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Mo. church, in prayer & fasting, stretches globally in ministry

LEBANON, Mo. (BP)–First Baptist Church in Lebanon, Mo., has doubled its Sunday morning worship attendance in the four years since its pastor repented of complacency.

It’s also become a Great Commission church with a global focus and passion for Kingdom growth.

First Lebanon was stop No. 32 Sept. 23 on SBC President Bobby Welch’s bus tour rally of Southern Baptist churches across the country to bolster the cause of evangelism. The bus tour is a kickoff for “The Everyone Can Kingdom Challenge for Evangelism” campaign which has the goal of “Witness, Win and Baptize … ONE MILLION!” by SBC churches in one year.

“We have a Kingdom vision,” said Gary Longenecker, First Baptist’s pastor since 1990. “We’re just as interested in the people in Mongolia as we are the people in Lebanon.

“We have about 300 people involved in mission work, and we keep adding programs,” the pastor continued. “We started with just a few [initiatives] and because of the interest we keep adding. People are just excited about what God is doing in their lives.”

The change at First Lebanon started in 1997 when Longenecker went to the annual meeting of the Southern Baptist Convention and heard Arkansas pastor Ronnie Floyd preach about prayer and fasting.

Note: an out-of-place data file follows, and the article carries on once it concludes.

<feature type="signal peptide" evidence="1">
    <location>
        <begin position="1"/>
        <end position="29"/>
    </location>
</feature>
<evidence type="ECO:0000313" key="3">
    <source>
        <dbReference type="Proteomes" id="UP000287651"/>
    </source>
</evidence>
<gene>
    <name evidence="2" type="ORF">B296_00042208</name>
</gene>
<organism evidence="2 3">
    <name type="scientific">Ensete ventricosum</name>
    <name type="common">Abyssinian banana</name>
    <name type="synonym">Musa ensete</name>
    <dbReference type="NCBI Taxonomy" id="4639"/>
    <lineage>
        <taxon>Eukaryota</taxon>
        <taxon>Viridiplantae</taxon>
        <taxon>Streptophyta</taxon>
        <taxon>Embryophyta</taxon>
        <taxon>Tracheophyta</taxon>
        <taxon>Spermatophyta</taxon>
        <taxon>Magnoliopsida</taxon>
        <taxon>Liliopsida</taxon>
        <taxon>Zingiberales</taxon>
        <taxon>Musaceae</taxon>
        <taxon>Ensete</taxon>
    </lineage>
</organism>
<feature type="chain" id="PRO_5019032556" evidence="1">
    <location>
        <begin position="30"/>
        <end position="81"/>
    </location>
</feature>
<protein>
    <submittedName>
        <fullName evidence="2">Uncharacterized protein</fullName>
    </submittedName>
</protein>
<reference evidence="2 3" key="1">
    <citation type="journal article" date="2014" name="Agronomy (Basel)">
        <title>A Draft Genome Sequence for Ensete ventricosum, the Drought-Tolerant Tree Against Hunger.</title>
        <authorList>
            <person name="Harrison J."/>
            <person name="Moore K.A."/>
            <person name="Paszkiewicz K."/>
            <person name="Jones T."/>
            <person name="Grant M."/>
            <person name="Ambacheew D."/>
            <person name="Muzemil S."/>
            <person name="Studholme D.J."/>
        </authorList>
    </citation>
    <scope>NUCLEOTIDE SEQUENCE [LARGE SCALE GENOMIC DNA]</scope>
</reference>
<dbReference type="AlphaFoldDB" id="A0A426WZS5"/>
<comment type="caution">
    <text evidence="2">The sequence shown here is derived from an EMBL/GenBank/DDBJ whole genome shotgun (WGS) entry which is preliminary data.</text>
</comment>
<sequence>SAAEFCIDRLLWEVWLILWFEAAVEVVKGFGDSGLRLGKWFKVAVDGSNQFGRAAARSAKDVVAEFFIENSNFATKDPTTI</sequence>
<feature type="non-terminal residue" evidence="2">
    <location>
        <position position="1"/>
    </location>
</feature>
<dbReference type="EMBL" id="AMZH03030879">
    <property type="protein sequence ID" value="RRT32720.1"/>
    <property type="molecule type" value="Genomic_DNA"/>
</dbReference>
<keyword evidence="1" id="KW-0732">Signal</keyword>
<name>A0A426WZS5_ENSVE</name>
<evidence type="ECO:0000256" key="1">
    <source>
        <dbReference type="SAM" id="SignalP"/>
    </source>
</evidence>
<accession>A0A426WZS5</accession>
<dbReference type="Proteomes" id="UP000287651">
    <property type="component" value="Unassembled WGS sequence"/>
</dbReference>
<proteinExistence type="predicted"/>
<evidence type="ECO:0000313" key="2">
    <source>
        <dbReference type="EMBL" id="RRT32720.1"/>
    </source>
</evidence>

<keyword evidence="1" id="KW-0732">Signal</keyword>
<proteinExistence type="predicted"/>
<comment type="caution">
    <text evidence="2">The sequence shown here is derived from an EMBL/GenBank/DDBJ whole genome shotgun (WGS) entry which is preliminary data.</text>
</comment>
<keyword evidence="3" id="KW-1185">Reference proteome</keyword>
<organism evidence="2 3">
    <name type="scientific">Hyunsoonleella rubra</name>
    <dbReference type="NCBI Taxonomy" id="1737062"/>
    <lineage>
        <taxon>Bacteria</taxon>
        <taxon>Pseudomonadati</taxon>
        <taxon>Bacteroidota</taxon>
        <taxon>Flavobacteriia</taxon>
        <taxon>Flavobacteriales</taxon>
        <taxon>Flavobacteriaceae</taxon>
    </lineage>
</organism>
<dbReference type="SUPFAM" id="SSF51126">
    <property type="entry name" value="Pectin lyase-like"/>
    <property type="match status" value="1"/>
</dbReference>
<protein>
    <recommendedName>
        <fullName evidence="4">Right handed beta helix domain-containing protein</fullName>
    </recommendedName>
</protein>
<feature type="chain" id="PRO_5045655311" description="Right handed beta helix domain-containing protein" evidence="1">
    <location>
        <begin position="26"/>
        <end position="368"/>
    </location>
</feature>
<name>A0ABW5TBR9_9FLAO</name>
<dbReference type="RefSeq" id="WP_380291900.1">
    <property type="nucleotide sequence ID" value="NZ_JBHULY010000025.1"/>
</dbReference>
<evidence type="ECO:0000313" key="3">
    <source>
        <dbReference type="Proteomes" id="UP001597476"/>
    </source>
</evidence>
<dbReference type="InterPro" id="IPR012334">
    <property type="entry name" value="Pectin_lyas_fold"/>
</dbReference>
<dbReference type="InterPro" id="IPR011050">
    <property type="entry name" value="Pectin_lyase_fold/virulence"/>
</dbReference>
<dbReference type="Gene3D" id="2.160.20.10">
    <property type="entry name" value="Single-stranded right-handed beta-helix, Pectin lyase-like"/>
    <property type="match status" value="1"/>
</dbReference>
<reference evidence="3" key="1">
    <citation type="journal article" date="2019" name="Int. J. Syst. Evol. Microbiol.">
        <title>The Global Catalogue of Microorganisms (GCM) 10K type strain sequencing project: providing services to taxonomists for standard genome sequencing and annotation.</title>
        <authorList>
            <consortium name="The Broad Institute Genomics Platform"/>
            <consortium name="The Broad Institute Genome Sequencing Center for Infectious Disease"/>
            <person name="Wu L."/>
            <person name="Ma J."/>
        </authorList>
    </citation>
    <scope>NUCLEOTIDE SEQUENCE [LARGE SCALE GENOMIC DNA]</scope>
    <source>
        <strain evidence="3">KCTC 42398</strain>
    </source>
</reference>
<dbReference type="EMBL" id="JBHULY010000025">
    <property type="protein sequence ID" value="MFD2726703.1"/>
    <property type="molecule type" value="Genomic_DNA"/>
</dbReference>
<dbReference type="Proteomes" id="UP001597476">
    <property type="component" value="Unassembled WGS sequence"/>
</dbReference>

“I went forward at that meeting and got before the Lord and repented of my complacency,” Longenecker said. “‘Lord, I want You to do a work in my life,’ I told him.”

He began praying and fasting one day a week. That September, Longenecker told his deacons what he was doing and why – he had vowed to do so until God did something in his life. Longenecker asked the deacons to pray with him for new direction. Word spread and soon 40 people were involved.

“The following January I challenged our church to a year of prayer and fasting,” Longenecker said. “That really changed the whole direction of our church – 140 people made the commitment to do so. We had people praying and fasting every day of the month, for a year!”

A year later in 1998, Longenecker heard about the FAITH strategy of evangelism through the Sunday School. Earlier this month, First Lebanon started its 12th semester of FAITH, “and our church has doubled,” Longenecker said. “We have 22 new learners this fall. In all, I’ve trained more than 200 in FAITH.”

The church also has a lay-led, three-pronged focus on missions involvement, with two international coordinators, one national and one local. Each project has a leader whose responsibility is to pray and encourage the involvement of others.

First Lebanon’s biggest project is in a nation, unnamed for security reasons, where a ‘JESUS’ film distribution project is underway in one of the provinces, with a goal of reaching 1 million people for Christ.

“It’s a four-year project and we have just completed the first year with tremendous success,” Longenecker said. “The cost of the project is $250,000 and we have already raised more than half of the total cost.”